Since we are the objects of God’s love, His compassion, and His concern, would not our worth to God be based on that love He has for us – rather than anything worthy in ourselves? For we are not worthy. Just think of the great love God had for Israel, when through Jeremiah He states, “I have loved you with an EVERLASTING LOVE; Therefore I have drawn you with lovingkindness” (Jer. 31:3, emphasis mine). The Hebrew word for “loved” (ahab) in this passage is defined as “to have affection for” (Strong’s Hebrew and Greek Dictionaries). The Greek word for “love” (agape) in Romans 5:8, “But God demonstrates His own love toward us, in that while we were yet sinners, Christ died for us,” also can mean “affection” (Thayer). Do we not value the individual who is the object of our affections? In our hearts, that person is special, important, and of great worth to us.
God said of Israel, “you are Mine!” and “YOU ARE PRECIOUS in My sight…and I love you” (Isa. 43:1-4, emphasis mine). The Hebrew word here for “precious” is “yaqar,” which James Strong defines as “to be heavy, that is, (figuratively) VALUABLE” (emphasis mine). So these individuals were VALUABLE to God!
We were “bought with a price” (1 Cor. 7:23) – and one that is more “precious” than “silver or gold” (1 Pet. 1:18,19). “Precious” has also been defined as “of high price or great value” (Webster). Would one pay a great price for that which would be considered worthless or of no value to the buyer?
Regardless of how much we are actually worth, God has treated us as being of tremendous value!
In a world in which some might view the destitute as being worthless, notice the psalmist’s desire in Psalm 72:1,13,14: “Give the king Your judgments, O God, And Your righteousness to the king’s son. He will have compassion on the poor and needy, And the lives of the needy he will save. He will rescue their life from oppression and violence, And their blood will be precious in his sight.” Since this was to be on the basis of God’s judgments, would not the poor’s blood being “precious” also be the way that God Himself perceives it? In Psalm 116:15, “PRECIOUS in the sight of the LORD Is the death of His godly ones” (emphasis mine). So these individuals are “of great value” to God and “dearly beloved.”
When Peter shows that the adornment of the wives “must not be merely external – braiding the hair, and wearing gold jewelry, or putting on dresses”; he then goes on to say, “but let it be the hidden person of the heart, with the imperishable quality of a gentle and quiet spirit, which is precious in the sight of God” (1 Pet. 3:3,4). Since God views this “gentle and quiet spirit” to be precious, doesn’t that also add to the woman being of “great value”?
After considering the greatness of the heavens that the Lord had made, David was also awed by God’s regard for humanity and declares in Psalm 8:4, “What is man that You take thought of him, And the son of man that You care for him?” But that is the way God is. For He is love, and He treats us far better than we deserve and even refers to His people as being “THE APPLE OF HIS EYE” (Zech. 2:8, emphasis mine), which Webster defines as “someone or something very precious or dear to one…”
Think, too, of the love parents have for their children and how greatly they care for them and value them! Would God’s love and regard for His own be any less?! To the contrary, His is exceedingly greater!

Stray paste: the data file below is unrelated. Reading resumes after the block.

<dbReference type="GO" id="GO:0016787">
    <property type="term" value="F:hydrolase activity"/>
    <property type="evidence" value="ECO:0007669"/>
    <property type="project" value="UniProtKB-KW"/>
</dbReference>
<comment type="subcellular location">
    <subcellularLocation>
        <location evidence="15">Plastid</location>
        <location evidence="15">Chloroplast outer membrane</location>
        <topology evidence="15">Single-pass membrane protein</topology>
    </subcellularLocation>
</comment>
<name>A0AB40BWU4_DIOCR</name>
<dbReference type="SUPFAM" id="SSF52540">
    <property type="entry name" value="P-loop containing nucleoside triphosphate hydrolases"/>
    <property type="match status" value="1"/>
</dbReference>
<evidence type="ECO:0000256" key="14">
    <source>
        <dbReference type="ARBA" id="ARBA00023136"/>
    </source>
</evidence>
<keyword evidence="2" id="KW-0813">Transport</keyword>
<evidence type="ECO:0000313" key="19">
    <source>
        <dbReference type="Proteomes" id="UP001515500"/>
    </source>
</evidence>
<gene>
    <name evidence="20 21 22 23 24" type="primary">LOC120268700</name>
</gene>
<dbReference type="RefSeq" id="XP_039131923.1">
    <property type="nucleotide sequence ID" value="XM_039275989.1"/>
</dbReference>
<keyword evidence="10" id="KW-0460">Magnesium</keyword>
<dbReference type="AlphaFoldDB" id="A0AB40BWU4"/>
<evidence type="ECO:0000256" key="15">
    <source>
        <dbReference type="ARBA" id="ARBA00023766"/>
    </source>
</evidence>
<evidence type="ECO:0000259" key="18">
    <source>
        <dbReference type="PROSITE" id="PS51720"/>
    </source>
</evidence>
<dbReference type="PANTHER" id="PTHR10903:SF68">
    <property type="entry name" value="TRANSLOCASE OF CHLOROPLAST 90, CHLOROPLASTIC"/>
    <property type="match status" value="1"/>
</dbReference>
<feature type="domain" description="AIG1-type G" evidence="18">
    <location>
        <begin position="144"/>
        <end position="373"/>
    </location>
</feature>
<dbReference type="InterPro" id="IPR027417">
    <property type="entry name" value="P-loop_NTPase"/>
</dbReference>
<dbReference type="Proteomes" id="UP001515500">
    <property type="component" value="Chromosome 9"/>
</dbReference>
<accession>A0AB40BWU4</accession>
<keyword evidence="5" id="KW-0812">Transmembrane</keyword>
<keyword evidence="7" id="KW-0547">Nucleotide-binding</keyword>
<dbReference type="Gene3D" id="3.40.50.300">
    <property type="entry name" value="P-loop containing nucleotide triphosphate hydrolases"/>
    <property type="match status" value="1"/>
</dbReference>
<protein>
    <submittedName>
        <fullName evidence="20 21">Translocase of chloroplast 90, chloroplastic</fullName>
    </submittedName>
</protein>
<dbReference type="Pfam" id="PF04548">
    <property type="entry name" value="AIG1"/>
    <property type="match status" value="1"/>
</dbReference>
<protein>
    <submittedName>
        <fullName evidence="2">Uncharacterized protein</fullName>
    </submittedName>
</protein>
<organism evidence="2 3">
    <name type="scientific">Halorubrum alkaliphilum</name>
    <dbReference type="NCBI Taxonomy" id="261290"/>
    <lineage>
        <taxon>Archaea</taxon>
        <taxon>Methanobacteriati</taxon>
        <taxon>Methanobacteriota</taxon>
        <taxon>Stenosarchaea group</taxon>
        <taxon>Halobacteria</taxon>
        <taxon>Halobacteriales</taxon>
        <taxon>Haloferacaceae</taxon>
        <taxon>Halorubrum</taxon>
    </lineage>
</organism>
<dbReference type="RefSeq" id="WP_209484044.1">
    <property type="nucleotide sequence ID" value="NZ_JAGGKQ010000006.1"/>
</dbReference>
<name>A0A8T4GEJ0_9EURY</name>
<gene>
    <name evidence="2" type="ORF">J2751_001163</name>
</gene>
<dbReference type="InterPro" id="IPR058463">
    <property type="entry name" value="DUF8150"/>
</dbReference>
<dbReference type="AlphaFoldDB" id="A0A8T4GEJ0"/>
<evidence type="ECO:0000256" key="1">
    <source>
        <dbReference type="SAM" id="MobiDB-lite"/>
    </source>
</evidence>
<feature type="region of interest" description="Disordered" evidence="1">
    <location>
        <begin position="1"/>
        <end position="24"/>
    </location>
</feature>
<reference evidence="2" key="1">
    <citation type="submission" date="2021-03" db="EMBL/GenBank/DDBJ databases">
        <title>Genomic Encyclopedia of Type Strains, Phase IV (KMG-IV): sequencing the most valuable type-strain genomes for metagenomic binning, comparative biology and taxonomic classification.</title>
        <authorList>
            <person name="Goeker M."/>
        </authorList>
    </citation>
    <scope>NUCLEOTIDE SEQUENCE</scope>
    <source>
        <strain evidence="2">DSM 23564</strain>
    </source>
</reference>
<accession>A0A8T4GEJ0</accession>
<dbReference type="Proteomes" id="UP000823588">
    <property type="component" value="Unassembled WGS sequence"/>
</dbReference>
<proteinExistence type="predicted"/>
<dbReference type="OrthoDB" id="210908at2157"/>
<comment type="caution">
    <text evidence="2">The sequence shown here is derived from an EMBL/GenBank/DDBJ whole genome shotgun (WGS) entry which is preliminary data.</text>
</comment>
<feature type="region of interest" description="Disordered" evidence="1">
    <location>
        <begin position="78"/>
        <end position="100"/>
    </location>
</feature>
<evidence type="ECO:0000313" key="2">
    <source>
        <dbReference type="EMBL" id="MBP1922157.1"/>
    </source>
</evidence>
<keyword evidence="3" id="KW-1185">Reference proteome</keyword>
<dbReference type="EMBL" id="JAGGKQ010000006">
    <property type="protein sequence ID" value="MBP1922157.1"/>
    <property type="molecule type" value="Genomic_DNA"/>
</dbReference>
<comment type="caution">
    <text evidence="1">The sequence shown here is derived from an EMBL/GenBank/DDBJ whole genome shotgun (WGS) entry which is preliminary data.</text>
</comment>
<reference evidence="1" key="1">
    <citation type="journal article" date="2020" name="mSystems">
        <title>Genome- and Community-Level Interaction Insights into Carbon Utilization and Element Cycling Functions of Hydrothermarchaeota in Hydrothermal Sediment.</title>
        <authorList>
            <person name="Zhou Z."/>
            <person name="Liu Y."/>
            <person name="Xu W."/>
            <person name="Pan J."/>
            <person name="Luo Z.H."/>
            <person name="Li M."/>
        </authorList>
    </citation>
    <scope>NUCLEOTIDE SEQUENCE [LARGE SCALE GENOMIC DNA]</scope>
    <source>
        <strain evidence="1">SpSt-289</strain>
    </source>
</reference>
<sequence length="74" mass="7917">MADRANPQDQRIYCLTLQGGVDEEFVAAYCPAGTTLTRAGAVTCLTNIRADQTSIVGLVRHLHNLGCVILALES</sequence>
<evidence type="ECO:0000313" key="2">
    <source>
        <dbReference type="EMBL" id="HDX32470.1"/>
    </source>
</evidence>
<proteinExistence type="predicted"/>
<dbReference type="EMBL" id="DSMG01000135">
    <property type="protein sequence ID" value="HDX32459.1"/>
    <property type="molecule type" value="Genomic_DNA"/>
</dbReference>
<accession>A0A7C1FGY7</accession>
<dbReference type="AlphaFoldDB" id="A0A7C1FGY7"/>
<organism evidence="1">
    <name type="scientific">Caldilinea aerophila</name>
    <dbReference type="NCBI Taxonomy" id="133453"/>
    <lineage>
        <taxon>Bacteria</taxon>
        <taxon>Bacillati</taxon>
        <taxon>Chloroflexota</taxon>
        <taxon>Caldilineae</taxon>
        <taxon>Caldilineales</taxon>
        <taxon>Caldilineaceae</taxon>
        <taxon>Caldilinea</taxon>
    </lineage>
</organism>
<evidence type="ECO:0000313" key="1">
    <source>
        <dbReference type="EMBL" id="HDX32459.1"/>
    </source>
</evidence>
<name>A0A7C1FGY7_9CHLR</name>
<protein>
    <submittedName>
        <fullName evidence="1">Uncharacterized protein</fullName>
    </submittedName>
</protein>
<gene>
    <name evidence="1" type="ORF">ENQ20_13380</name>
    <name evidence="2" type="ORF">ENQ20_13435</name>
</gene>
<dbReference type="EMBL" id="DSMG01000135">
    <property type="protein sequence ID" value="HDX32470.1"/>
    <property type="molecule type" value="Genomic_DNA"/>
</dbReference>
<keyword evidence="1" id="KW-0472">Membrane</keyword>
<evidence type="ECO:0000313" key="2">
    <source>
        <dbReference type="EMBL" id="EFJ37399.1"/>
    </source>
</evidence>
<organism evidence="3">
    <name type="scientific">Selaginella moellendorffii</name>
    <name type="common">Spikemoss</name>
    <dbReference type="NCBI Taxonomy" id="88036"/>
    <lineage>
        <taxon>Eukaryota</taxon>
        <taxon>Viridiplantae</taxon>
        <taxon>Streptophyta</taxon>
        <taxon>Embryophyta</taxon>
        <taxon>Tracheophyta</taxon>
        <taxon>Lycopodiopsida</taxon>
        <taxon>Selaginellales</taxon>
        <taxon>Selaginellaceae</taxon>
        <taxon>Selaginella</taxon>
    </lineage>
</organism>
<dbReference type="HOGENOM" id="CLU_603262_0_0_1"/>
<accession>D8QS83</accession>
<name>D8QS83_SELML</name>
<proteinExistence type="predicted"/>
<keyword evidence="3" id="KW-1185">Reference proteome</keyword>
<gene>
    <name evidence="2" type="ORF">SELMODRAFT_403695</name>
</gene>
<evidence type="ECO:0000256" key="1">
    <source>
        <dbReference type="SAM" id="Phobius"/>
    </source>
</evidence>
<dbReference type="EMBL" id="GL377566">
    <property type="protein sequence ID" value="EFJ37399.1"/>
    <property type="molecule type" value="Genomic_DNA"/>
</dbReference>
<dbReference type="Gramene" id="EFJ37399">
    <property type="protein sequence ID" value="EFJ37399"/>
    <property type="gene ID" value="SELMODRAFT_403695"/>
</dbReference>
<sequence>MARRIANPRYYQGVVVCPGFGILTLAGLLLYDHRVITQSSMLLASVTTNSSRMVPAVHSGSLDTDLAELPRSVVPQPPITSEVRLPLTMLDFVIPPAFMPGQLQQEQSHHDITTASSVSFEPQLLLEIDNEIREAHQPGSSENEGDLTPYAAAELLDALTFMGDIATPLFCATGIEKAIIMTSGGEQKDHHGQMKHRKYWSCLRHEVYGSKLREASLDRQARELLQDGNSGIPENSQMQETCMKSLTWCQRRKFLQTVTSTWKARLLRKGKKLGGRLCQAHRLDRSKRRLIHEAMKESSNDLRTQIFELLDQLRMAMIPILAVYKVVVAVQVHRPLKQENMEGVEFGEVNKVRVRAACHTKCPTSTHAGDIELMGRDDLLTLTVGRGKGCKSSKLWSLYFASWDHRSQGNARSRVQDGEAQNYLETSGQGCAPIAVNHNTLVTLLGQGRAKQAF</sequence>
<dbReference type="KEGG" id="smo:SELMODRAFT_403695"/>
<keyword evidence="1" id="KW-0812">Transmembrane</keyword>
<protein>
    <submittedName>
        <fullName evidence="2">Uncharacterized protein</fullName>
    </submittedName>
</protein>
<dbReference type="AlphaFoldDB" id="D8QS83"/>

Though before the creation, God knew that man would sin, which would require the torturous and atoning death of Jesus, yet God went ahead and made man in spite of that! How much He must have greatly desired to have us for His people — to be our Father — and to bless us throughout all eternity!
Paul shows in Ephesians 2:4-7 that God’s love for us, which prompted His mercy and a salvation by grace, is “so that in the ages to come He might show the surpassing riches of His grace in kindness toward us in Christ Jesus.” And “He who did not spare His own Son, but delivered Him over for us all, how will He not also with Him freely give us all things?” (Rom. 8:32). Is this not also another indication that we are of great value to God — in thinking of all that He wants to do for us?
Though we do not deserve it, nor could ever earn it, yet God treats us as being of exceeding worth to Him and has a love for us that far excels any other we have ever known!
How thankful we should be that God treats us way beyond what we deserve! From His perspective, we are important, we are special, and we are valuable! So, yes, we can say we are all of these things to God — but not on the basis of any personal merit; but, rather, because of the way our loving, heavenly Father is and what we mean to Him!
(Unless otherwise indicated, all Scriptures are from the NASB.)
The Steps That Lead to Eternal Salvation
1) Hear the gospel, for that is how faith comes (Rom. 10:17; John 20:30,31).
2) Believe in the deity of Christ (John 8:24; John 3:18).
3) Repent of sins (Luke 13:5; Acts 17:30).
4) Confess faith in Christ (Rom. 10:9,10; Acts 8:36-38).
5) Be baptized in water for the remission of sins (Mark 16:16; Acts 2:38; 22:16; Rom. 6:3,4; Gal. 3:26,27; 1 Pet. 3:21).
6) Continue in the faith, living for the Lord; for, if not, salvation can be lost (Heb. 10:36-39; Rev. 2:10; 2 Pet. 2:20-22).
CHURCH OF CHRIST
1402 Tebeau Street, Waycross, GA 31501
Sunday services: 9:00 a.m. (Bible class); 10 a.m. & 5 p.m. (worship)
Wednesday: 7 p.m. (Bible class)
evangelist/editor: Tom Edwards (912) 281-9917
http://thomastedwards.com/go (Older version of Gospel Observer website without pictures, but back to March 1990)
http://ThomasTEdwards.com/audioser.html (audio sermons)